A kid and a bagel

Q: I have a small consulting business.  Most of us work remotely, from a home office.  Some of us have home offices which are reasonable, private and professional.  One woman uses a spare bedroom and there is a simple painting on her wall, while another uses the corner of her basement.  I have a dedicated home office.  However, one colleague uses the end of a dining room table and her kitchen is in the background.  When someone is in her kitchen it is very distracting.

What are some good recommendations for professional home offices?  How can I tell this woman that we don’t need to see her child making a bagel every time we have a virtual call?

A:  More and more of us are working remotely.  Even larger employers are requesting that many employees work remotely in 2021 and beyond.  Microsoft, Twitter, Zillow, VMWare, Siemens and Facebook are now offering at least part-time work from home options.  Some employers are offering employees a one-time stipend to set up their remote workspace.  The employee may opt to purchase a new laptop, a printer, a new chair or a large monitor.

Many employers have given their workers increased flexibility and understand the blurring of the lines between work and home.  Many employees, with school-aged children, are struggling with the balance still, after 16 months of this pandemic.  Remote instruction for a seven-year-old is harder than most think!

Here are some tips –

  1. Having a defined space helps.  A private room, with a door, is preferable.  Four walls and a door generally keep the distractions to a minimum.
  2. Quiet corners of rooms can also work. For example, the corner of a basement recreation room or a corner of a spare bedroom can work also.
  3. Dining room tables can work, but typically not on a long-term basis.
  4. Loft spaces can sometimes work if noise doesn’t carry.  Noise from kids, dogs, televisions and even a delivery person can drift into an open loft area.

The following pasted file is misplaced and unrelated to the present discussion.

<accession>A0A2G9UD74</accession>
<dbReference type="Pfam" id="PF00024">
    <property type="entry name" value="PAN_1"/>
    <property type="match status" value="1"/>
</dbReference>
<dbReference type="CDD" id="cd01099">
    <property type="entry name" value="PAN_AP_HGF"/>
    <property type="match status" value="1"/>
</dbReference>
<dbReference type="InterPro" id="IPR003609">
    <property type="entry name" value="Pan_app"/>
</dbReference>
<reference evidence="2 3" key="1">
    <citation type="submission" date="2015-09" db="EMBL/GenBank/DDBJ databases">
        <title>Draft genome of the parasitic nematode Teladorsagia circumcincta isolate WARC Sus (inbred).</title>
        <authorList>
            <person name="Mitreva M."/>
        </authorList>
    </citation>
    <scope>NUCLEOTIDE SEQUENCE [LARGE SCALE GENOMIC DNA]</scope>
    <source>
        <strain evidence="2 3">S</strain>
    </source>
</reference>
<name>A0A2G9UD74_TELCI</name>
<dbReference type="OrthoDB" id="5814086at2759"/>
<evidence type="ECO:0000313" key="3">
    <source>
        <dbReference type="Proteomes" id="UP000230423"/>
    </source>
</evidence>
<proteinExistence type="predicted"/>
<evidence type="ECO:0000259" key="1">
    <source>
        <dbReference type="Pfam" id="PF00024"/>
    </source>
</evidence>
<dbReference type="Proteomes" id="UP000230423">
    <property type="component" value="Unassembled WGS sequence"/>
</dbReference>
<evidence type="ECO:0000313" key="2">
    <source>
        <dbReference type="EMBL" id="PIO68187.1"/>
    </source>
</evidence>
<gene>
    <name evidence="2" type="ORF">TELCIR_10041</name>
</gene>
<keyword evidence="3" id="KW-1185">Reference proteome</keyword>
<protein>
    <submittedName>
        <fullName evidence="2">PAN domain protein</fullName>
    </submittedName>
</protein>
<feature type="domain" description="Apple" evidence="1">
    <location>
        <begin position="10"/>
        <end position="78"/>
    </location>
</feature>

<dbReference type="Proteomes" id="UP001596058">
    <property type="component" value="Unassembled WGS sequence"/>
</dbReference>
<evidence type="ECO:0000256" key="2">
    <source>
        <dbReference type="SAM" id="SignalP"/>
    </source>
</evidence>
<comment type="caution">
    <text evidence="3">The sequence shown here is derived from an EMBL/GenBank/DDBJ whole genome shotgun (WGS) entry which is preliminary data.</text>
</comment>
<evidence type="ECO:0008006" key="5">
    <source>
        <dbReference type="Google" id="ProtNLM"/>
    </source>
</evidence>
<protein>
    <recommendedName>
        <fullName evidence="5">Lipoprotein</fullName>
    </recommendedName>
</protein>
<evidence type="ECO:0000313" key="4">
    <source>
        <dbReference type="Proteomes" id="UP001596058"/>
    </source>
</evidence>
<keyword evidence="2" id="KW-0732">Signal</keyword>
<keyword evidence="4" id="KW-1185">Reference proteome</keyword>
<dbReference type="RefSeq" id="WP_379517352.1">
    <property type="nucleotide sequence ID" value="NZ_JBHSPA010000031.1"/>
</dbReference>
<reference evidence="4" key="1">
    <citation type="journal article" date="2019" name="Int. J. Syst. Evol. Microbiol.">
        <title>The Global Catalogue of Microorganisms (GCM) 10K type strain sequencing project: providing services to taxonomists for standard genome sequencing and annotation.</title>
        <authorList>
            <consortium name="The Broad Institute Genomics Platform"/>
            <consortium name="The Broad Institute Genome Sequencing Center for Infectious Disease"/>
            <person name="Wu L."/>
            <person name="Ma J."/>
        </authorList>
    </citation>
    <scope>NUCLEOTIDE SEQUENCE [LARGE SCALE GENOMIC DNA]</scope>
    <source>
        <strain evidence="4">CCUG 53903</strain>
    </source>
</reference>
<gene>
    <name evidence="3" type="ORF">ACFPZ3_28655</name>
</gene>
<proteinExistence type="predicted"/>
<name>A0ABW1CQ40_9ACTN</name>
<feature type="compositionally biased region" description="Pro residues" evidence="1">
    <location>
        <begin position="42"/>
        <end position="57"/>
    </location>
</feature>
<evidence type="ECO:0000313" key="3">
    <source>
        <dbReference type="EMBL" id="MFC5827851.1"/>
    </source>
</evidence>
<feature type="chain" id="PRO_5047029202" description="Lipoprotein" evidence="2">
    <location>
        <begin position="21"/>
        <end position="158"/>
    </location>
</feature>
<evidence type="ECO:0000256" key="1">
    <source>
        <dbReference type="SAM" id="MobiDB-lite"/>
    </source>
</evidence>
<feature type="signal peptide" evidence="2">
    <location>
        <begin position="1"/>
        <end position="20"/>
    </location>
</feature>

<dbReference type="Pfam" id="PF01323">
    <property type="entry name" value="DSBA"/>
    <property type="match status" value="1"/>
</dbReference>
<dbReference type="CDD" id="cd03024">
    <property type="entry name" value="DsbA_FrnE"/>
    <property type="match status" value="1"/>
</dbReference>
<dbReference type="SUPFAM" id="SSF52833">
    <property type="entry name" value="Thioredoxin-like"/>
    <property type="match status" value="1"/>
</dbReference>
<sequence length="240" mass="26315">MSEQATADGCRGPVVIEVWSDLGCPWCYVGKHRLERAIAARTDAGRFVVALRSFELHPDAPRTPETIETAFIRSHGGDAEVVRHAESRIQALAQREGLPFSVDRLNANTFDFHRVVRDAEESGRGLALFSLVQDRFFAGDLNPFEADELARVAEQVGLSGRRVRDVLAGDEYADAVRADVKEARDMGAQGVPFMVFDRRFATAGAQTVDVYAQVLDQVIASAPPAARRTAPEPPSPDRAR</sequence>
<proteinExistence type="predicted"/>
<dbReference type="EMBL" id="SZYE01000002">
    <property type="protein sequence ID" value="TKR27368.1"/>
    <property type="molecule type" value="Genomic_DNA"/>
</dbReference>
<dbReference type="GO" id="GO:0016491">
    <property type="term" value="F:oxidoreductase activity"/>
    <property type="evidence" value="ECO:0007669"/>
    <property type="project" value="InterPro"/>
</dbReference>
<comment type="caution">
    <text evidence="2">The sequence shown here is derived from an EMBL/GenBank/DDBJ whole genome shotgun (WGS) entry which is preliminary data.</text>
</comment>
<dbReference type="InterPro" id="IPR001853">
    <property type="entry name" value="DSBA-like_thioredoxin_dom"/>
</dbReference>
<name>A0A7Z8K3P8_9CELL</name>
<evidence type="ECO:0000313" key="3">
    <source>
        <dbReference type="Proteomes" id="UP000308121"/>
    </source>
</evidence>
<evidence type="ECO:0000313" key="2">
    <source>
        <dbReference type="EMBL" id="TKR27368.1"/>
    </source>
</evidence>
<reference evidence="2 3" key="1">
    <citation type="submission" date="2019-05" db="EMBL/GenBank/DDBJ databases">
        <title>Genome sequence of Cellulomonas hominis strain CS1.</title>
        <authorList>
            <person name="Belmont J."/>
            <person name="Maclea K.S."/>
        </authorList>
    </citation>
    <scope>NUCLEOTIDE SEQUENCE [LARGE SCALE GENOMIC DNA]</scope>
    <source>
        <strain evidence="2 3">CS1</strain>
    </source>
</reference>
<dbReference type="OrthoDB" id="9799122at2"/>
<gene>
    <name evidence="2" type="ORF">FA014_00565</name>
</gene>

5. Zoom, and other video call technologies, offer virtual backgrounds and have a “blur” background option.  Both are designed to minimize the visual of an unmade bed or walk-in closet.  This might be a good recommendation for your employee who sits in her dining room.  Also, I am wondering if she can move her chair to another spot, where the background might not be the kitchen?
  6. Many swear by noise-canceling headphones.  This is another way to help reduce background noise.
  7. Add structure to the workday, taking into account other possible interruptions.  Our landscapers tend to cut our grass on Wednesday or Thursday mornings.  I try to avoid business Zoom calls at those times as it sounds like they are in my office.

Rachael Peterson, a Boston-area compensation consultant, shares that some of her clients have mailed seasonal care packages to an employee’s home: a water bottle for summer walks or a succulent plant to add some greenery to a desk on a bleak winter day.  Also, companies are reminding their employees about a sometimes-forgotten benefit — the company’s employee assistance program (EAP).

Pattie Hunt Sinacole is a human resources expert and works for First Beacon Group in Hopkinton, an HR consulting firm. She contributes weekly to Boston.com Jobs and the Boston Sunday Globe Money & Careers section.